Los Angeles’s Chinese restaurant scene has evolved since Plum Tree Inn debuted in 1979. Most notably, the epicenter of Chinese restaurants shifted geographically from Chinatown to the sprawling suburbs east of Downtown in cities like Monterey Park, Alhambra, San Gabriel, and Rowland Heights. The popularity of ornate banquet halls that can seat hundreds have declined and given way to humbler dining rooms intended for everyday meals. Hefty menus that span the cuisine’s greatest hits, like the one formerly served at Plum Tree Inn, have slimmed over time and been replaced by more regionalized offerings. Along the way, Angelenos’ tastes have changed, with appetites for Sichuan cooking and dim sum feasts now rivaling that for kung pao chicken and fried rice.
With its 6,000-square-foot dining room and 242-item menu, Broadway Cuisine feels a bit like going back in time. Head chef Yi Long executes a long list of Cantonese classics and Chinese-American staples along with former Plum Tree Inn cook Manuel Sanchez Lee. Organized by type of protein (seafood, beef, poultry, pork), with separate sections for noodles and rice, the menu follows the classic Chinese restaurant template. The robust offerings, which are informed by the Yus’ extensive restaurant know-how, are meant to satisfy both “American tastes” and “Chinese tastes,” and include Chinese-American hits like egg foo yong, chop suey, and moo shu pork, along with the Plum Tree Inn’s signature Peking duck. Lunch specials are offered on weekdays from 11 a.m. to 3 p.m. and include a small bowl of soup and steamed white rice.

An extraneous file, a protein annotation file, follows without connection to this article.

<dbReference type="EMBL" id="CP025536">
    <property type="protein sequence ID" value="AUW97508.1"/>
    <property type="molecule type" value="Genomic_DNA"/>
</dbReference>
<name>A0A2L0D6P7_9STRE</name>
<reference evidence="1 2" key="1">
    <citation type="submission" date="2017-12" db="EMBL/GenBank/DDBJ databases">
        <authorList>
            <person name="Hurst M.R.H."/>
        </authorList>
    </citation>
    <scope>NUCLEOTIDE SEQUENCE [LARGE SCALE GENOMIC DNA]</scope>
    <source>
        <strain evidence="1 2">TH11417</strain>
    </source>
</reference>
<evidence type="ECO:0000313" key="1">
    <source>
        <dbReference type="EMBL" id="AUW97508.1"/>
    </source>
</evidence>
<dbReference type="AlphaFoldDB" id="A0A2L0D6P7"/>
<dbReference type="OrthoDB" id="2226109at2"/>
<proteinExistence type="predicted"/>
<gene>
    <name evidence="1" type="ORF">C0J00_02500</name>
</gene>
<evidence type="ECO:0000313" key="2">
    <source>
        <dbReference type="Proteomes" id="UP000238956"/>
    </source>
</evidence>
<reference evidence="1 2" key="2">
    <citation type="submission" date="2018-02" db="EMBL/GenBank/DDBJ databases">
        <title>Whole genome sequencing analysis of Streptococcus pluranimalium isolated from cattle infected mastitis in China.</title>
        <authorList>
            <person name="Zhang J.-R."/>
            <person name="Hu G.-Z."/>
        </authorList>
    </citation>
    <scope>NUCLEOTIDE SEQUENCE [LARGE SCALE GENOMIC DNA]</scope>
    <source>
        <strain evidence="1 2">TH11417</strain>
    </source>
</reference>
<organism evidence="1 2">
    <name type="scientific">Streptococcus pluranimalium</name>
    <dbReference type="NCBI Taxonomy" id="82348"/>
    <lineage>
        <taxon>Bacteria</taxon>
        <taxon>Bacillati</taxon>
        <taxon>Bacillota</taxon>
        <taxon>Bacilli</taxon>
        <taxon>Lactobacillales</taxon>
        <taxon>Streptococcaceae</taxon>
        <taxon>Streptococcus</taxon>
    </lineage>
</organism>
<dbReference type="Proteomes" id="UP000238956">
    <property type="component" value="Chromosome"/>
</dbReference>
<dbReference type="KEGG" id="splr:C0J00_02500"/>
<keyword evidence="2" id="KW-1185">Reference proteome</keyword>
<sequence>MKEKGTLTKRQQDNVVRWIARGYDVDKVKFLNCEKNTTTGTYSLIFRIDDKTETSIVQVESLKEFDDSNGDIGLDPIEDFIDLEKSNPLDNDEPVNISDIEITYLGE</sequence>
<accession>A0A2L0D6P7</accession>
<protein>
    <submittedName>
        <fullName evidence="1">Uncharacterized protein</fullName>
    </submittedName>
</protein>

Also available is a handwritten menu of “classic traditional Chinese dishes” intended for those who can read Chinese (or are dining with someone who can). The dozen or so homestyle dishes hail from Guangdong Province and include Taishan cauliflower prepared with pork jowl, Japanese mushrooms with tofu, a beef and daikon hot pot, delicately steamed chicken with ginger and green onions, and seasonal greens like snow pea tips and ong choy. There is something for everyone on Broadway Cuisine’s menu and a full alcohol license is slated for the coming months.
Inside the sprawling space, the Yus reshuffled the 300-seat dining room and added a few upgrades including karaoke machines in the private dining suites. The couple believe there is still a need for this kind of large-scale, old-school Chinese restaurant and are eager to serve not only their immediate neighbors, but tourists and Downtown workers, too.
While it’s too soon to tell how business will fare at Broadway Cuisine in the coming months and years, the restaurant’s purpose has never been clearer — even with just a month of operating under its belt. When the elevators at nearby Cathay Manor — Chinatown’s first federally subsidized senior citizen housing project — ceased to operate for nearly two weeks in early September, the Yus marched up 15 flights of stairs to deliver 300 meals to the elderly residents living at the 273-unit development. As longtime Chinatown residents and newly minted business owners, the couple felt responsible for taking care of their neighbors during a moment of crisis. Though Broadway Cuisine’s solvency and longevity is up in the air, the Yus’ deep sense of duty to the community will continue to be the restaurant’s driving force — it’s here to serve Chinatown.
Broadway Cuisine is open daily from 11:30 a.m. to 9:30 p.m.